Women and girls may experience the effects of trauma in response to witnessing or experiencing events that threaten or which they perceive to be a threat of serious injury or death to themselves (e.g. an event involving death, or serious injury to another person, learning of an unexpected or violent death, threat of death or serious harm to a significant person in their lives). Trauma effects, similar to crisis, are generated by experiencing intense fear, helplessness or horror in response to any of these types of events. Though this can result directly following an incident and can be considered during crisis intervention, it can also be triggered by different events and occur at any time during the process of overcoming the abuse.
The physical manifestation of trauma develops when an event or experience overwhelms an individual’s normal coping mechanisms. In these situations, the brain sends a signal to the body to be on alert, and in response, various physiological changes occur in the body (e.g. increased heart rate or blood pressure, dilation of the eyes, shallow breathing, muscle tension, flushed skin, adrenaline rush, etc.).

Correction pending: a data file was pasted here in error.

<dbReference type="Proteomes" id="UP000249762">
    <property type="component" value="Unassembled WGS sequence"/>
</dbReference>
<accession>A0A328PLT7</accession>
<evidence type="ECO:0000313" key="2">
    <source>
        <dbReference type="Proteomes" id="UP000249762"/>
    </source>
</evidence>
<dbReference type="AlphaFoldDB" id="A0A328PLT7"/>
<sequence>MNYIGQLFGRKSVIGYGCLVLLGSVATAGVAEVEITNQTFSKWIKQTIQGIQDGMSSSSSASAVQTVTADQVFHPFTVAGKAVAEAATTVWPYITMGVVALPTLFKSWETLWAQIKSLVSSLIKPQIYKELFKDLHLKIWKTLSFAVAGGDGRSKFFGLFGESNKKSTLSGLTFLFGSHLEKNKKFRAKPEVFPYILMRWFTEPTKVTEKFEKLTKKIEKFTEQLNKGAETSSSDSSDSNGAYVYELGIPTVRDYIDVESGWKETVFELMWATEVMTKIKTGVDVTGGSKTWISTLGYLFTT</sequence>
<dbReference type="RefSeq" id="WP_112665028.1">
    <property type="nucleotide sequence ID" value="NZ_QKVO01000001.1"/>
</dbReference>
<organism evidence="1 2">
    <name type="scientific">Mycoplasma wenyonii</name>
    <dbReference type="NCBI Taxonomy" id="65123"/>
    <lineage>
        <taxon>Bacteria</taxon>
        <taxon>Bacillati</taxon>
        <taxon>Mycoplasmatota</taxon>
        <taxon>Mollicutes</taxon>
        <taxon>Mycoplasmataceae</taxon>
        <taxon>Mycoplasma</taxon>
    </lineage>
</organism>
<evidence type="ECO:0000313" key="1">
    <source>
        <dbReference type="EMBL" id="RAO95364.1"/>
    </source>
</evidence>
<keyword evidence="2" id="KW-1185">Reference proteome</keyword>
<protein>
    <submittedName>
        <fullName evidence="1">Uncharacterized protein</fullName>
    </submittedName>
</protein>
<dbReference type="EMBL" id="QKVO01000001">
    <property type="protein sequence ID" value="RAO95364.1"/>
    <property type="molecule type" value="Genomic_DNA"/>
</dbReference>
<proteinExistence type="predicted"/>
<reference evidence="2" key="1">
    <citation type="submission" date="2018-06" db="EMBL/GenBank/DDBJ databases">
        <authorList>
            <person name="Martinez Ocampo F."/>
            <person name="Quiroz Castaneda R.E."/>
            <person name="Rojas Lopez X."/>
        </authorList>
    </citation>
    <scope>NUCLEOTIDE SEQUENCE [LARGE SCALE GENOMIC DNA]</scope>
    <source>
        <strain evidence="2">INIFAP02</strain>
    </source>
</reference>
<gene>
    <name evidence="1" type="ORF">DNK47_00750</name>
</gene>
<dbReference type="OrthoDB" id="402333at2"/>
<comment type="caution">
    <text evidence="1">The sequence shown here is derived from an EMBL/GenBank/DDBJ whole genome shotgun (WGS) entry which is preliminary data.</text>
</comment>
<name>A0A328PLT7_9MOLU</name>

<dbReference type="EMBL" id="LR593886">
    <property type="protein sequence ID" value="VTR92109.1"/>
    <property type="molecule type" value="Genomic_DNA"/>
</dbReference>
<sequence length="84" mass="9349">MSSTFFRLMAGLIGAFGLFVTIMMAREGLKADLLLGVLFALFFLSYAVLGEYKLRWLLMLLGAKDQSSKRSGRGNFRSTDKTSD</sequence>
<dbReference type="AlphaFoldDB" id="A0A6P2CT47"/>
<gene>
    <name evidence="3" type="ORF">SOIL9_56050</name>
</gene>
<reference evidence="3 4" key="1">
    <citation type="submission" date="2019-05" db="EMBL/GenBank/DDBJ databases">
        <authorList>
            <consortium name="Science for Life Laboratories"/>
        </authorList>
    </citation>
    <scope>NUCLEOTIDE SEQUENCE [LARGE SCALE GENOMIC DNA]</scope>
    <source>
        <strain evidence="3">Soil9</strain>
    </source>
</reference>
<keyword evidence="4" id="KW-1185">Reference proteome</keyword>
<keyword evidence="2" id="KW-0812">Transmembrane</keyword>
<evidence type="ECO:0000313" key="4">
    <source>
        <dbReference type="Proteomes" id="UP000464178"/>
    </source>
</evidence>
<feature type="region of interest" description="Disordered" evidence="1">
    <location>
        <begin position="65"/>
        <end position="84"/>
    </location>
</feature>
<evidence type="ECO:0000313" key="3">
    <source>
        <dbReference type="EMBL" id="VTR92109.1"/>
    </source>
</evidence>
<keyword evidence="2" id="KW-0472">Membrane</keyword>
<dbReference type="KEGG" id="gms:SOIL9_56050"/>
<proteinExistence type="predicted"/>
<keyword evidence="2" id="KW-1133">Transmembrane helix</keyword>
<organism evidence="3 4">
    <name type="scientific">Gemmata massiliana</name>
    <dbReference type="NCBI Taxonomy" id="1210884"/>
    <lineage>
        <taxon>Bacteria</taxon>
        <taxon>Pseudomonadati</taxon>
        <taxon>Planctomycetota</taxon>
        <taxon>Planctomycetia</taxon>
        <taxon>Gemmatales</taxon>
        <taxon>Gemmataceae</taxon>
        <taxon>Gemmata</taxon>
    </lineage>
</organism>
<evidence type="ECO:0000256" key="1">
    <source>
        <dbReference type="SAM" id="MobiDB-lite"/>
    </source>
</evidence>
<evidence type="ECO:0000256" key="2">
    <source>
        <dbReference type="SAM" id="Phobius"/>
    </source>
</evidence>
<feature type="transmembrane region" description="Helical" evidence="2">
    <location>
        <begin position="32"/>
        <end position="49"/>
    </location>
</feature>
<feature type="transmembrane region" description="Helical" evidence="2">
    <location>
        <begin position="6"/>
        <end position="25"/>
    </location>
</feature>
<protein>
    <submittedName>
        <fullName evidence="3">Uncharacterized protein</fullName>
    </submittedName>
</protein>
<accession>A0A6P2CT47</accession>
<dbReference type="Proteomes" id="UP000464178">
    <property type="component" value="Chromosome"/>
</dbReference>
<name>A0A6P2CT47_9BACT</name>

The combined psychological and physiological changes result in hyper-arousal, changes in the brain, numbing and an altered state of mind. The nervous system becomes sensitized, increasing vulnerability to future stressors. Women may experience various painful emotional states, nightmares, etc.
Common consequences of trauma on women who have been abused include depression, memory problems, nightmares, difficulties sleeping, anxiety, panic attacks, low self-esteem, overwhelming fear, feelings of self-loathing, being out of control, numb or hyper-vigilant. Trauma can change the woman's emotions, thinking, and behaviours, influencing her relationships with others. Women may respond to these effects in three distinct ways:
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